How Much Should I Put in My 401(k)?
There are annual limits to what you can put away in your 401(k) or other defined benefit plan. In 2015, if you are under 50 years old, you can contribute a maximum of $18,000. If you're 50 or older, you can make an additional catch-up contribution of as much as $6,000, for a total of up to $24,000. Given the plans' valuable tax breaks, it makes sense to invest the maximum if you can.
Those contribution limits change annually to track inflation. The reason: Inflation will gradually reduce the value of a dollar, meaning you will need to contribute more dollars to have the same purchasing power.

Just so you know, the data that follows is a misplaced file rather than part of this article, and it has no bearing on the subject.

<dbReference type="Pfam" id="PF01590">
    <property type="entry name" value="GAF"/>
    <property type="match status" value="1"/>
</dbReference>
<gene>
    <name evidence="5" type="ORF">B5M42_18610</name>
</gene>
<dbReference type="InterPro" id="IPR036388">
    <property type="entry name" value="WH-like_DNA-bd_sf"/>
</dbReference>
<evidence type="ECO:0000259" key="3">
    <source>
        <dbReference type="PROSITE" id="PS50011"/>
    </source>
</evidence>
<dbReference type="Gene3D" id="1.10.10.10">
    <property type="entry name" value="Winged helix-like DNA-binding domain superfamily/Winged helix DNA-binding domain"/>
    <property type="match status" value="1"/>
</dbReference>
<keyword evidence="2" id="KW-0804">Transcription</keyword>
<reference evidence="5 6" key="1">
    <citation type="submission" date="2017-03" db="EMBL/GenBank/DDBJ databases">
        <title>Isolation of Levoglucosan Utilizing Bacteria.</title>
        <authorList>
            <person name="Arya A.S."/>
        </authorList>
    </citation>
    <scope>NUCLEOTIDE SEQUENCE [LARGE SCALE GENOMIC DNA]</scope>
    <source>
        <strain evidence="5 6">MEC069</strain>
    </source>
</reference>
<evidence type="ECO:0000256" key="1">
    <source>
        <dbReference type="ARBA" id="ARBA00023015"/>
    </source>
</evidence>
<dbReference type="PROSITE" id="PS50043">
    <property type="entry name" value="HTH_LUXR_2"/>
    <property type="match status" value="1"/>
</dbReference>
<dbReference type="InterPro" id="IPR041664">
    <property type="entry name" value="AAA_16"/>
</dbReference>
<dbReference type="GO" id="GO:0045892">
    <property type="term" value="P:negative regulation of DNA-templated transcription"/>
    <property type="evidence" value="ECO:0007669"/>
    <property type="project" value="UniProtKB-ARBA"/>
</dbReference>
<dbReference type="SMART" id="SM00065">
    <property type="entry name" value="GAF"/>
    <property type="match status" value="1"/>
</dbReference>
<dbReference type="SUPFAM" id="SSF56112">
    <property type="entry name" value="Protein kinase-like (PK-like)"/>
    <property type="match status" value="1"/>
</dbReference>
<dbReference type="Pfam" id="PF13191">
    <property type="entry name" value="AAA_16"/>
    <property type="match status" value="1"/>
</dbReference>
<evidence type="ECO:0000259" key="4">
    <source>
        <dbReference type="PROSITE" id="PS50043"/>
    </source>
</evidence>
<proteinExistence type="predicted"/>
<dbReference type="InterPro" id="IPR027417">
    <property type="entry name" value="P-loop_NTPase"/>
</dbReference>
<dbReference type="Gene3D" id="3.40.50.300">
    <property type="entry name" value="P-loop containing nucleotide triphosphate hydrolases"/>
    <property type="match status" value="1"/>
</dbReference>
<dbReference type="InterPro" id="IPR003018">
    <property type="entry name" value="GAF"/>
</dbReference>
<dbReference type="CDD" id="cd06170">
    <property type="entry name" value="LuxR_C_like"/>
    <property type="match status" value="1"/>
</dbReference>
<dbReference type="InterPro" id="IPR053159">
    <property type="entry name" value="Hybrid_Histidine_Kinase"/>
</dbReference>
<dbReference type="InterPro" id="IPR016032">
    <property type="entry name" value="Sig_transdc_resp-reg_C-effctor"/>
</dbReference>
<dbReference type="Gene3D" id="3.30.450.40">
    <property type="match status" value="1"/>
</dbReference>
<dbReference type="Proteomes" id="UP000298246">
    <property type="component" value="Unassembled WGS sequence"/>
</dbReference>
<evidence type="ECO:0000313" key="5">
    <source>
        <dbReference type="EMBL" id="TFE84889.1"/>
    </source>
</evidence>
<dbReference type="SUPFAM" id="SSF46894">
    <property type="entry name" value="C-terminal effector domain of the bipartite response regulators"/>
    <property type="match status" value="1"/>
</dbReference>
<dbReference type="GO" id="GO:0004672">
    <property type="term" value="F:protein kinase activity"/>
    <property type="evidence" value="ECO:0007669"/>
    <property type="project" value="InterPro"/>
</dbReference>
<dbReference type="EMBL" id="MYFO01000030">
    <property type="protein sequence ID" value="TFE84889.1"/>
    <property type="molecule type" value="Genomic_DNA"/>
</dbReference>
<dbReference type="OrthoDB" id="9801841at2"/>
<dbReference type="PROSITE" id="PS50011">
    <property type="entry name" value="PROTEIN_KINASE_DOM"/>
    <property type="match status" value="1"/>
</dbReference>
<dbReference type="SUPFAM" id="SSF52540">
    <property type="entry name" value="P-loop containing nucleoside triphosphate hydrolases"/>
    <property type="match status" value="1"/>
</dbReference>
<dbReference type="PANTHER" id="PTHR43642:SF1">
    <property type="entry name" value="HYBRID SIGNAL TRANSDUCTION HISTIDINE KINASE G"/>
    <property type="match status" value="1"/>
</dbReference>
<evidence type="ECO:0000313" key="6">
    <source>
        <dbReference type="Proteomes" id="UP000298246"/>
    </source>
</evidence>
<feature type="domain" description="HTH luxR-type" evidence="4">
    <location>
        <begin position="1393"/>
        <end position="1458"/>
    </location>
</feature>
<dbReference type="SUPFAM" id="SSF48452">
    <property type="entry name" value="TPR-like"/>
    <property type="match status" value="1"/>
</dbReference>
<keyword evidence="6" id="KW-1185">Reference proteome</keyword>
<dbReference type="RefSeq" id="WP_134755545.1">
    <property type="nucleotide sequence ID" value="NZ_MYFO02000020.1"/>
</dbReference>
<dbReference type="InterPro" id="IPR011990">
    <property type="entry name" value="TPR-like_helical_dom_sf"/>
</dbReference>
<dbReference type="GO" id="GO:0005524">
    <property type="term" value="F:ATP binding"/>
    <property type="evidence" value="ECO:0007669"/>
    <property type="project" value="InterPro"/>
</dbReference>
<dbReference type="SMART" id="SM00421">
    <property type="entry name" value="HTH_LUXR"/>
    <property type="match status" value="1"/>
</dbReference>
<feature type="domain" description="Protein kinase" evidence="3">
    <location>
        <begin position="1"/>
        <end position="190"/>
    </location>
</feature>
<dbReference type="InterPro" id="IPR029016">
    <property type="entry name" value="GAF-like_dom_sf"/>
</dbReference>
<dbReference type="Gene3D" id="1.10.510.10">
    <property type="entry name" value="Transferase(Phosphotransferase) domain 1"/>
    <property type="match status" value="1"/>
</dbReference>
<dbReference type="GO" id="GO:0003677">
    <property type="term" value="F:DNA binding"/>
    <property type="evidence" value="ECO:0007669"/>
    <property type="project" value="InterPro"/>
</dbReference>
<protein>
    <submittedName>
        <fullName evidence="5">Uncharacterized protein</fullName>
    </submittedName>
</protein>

If you can’t invest the max, try at least to contribute at least enough to qualify for your company's maximum matching contribution. Research shows that about one-third of 401(k) participants don't contribute enough to qualify for the maximum matching contribution from their employer – which means they’re forfeiting free money! Your Human Resources department can tell you how much you need to contribute in order to get the greatest match. Do it!